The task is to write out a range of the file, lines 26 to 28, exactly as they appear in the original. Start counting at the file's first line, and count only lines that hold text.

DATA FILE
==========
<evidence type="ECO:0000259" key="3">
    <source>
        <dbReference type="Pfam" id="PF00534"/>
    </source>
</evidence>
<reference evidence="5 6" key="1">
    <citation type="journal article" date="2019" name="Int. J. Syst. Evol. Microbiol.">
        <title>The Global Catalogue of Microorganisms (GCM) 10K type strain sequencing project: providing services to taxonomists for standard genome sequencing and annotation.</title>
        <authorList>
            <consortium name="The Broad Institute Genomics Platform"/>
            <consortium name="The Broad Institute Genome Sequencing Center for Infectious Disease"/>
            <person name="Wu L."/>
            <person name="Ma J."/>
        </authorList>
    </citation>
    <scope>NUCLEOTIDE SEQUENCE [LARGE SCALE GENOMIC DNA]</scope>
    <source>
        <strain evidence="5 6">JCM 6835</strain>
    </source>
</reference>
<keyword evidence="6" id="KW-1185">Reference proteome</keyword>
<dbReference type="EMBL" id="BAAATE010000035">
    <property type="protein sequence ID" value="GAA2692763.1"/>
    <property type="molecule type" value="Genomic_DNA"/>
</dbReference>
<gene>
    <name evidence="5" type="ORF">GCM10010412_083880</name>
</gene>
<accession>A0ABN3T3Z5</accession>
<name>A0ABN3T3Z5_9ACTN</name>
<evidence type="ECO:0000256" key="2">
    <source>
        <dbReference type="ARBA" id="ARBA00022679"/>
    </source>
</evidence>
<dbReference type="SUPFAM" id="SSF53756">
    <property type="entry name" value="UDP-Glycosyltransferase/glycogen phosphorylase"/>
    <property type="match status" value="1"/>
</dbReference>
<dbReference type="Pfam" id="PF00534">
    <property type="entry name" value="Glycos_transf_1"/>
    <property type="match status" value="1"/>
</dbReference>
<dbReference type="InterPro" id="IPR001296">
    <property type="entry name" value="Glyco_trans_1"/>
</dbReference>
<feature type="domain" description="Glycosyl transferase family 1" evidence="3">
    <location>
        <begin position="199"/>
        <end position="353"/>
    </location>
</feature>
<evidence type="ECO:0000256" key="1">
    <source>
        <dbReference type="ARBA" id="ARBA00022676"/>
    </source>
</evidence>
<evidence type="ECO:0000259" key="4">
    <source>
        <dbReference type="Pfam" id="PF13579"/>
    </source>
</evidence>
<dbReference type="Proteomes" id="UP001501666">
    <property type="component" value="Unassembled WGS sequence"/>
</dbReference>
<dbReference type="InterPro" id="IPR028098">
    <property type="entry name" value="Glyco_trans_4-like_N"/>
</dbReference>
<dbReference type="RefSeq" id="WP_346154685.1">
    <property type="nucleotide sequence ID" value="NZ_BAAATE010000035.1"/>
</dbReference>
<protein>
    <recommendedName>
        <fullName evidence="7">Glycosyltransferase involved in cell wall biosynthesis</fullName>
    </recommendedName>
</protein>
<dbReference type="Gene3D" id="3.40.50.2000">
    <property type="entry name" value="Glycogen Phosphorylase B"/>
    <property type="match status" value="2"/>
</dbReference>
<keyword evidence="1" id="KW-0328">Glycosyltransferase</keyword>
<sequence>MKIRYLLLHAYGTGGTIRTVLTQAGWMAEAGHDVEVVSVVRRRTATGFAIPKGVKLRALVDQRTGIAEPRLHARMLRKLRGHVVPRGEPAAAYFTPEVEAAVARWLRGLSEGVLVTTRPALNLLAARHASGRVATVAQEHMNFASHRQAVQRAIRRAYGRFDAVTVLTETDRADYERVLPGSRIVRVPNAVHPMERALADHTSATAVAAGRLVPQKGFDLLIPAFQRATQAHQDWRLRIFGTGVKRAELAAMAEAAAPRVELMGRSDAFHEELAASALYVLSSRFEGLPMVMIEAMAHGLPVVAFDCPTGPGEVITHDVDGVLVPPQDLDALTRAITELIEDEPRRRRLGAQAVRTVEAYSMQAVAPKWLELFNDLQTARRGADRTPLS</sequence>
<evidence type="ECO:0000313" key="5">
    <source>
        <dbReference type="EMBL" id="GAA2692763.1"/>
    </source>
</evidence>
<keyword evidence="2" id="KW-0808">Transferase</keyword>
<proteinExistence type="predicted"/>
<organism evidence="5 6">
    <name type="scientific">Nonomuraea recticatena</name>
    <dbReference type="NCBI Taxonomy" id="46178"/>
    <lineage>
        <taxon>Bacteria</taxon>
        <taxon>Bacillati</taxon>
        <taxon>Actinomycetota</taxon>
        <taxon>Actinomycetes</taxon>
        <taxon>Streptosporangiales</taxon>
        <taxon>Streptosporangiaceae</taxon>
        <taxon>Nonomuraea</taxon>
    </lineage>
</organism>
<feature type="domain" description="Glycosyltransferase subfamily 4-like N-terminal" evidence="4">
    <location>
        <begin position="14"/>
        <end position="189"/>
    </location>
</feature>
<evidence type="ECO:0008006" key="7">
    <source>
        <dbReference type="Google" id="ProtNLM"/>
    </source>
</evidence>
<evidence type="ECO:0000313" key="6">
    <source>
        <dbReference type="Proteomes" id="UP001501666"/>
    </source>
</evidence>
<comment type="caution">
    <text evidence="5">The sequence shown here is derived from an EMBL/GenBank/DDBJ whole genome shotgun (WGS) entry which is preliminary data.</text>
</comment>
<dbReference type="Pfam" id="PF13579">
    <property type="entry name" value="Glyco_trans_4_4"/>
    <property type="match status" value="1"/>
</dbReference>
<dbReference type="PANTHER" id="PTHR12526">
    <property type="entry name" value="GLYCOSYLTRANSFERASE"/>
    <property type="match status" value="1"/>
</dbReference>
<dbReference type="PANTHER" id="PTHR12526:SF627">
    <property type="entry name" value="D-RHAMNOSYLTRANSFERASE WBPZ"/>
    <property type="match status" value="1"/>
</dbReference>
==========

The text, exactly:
<gene>
    <name evidence="5" type="ORF">GCM10010412_083880</name>
</gene>